City Administrator Tom Short said the recent closing of the nearby Sycamore Street bridge due to cracks in its supports prompted the city to send a letter to the railroad, urging it to bring that bridge and the Oak Street bridge, aka Whee Bridge, on Route 66 up to a “reliable standard.”
Ten days after the letter was mailed, Short said the railroad hadn’t responded. The newspaper said:
In its letter, the city said: “A review of our information, it appears that the railroad was required to install and maintain numerous crossings in the city as a part of the city granting the easement for the railroad right-of-way. Therefore, the city of Carthage is hereby notifying the railroad of these conditions and requiring the bridge be brought up to a reliable standard.” […]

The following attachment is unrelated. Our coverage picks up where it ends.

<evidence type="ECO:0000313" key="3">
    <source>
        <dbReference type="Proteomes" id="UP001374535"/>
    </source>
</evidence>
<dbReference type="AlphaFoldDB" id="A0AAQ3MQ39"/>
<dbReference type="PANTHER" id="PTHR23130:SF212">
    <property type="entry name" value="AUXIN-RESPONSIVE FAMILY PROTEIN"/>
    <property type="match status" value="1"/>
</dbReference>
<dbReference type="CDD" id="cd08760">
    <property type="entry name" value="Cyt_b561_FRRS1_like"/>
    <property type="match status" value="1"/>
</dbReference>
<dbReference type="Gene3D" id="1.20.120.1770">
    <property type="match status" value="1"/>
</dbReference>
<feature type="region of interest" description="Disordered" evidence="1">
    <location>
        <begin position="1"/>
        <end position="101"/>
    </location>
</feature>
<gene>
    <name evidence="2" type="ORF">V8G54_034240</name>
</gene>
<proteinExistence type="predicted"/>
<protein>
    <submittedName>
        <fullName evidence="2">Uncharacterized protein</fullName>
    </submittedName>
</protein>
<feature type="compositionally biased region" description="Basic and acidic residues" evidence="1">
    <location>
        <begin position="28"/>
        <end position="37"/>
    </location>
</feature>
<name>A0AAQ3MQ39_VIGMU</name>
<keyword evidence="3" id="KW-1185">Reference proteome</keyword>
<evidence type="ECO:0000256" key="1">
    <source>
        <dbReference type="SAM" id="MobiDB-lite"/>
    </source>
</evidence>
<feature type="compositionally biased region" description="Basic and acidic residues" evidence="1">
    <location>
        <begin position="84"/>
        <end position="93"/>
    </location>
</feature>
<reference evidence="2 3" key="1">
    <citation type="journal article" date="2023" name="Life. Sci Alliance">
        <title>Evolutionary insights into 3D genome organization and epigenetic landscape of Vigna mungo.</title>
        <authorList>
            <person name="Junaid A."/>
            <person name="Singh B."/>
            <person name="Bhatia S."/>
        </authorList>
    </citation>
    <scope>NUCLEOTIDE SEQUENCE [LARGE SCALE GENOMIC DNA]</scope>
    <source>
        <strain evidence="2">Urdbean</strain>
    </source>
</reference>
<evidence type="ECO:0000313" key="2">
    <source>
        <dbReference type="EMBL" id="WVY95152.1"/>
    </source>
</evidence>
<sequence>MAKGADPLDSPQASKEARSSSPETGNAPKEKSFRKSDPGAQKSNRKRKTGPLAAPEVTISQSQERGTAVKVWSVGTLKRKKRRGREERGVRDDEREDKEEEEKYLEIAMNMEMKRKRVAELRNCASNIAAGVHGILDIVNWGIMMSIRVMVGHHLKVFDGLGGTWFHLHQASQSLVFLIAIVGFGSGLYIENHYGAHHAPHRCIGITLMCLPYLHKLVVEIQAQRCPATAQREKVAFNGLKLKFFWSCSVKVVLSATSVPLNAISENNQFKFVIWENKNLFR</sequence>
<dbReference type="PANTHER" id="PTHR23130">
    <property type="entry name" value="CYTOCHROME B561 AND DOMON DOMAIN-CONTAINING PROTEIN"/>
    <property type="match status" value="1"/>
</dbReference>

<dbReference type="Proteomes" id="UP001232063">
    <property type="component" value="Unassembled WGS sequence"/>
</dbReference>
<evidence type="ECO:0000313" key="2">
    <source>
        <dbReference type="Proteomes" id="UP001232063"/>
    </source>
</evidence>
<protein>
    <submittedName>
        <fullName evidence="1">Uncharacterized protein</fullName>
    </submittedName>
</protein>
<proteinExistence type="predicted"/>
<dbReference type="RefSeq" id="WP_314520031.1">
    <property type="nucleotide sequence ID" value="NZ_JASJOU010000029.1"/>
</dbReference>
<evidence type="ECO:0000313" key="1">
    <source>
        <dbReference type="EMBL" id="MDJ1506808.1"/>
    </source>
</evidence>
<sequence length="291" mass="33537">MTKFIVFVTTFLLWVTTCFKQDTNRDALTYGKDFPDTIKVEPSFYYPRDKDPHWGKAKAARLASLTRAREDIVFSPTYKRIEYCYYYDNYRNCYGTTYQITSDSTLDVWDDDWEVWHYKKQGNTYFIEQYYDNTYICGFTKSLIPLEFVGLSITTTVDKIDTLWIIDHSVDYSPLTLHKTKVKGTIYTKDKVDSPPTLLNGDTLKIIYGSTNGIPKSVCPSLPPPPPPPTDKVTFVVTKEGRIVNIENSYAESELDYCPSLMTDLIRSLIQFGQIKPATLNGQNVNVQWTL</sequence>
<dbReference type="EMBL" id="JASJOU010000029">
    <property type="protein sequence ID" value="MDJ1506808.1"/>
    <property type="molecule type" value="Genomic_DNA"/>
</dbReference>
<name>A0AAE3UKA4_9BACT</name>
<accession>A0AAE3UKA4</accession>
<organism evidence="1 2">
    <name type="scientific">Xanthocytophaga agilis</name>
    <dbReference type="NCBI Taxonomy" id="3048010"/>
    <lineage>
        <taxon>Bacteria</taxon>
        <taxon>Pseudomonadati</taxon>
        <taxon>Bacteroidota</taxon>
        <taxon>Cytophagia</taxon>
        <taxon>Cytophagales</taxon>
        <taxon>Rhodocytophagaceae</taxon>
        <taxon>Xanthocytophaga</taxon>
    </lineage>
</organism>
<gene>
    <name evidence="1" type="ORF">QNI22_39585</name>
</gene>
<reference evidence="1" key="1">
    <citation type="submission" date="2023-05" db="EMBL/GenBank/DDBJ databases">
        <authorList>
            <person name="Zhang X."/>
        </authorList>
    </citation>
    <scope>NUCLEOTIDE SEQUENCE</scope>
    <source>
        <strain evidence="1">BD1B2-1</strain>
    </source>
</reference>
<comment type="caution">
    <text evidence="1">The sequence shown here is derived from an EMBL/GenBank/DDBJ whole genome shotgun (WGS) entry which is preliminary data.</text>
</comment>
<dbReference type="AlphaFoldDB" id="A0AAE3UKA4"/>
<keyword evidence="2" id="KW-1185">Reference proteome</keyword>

The city has been talking to the railroad for more than six years about refurbishing the iconic Oak Street bridge, also known by other names as the “whee bridge” or “tickle-tummy bridge” because of its unique hump and its location on Route 66.
The city received state and county funds to refurbish the Whee Bridge, but the necessary work would have cost far more than the money that was available.
You’d think Union Pacific, which recorded record earnings in the fourth quarter and in all of 2012, could afford to cough up some money to help refurbish a beloved historic bridge on America’s most famous highway.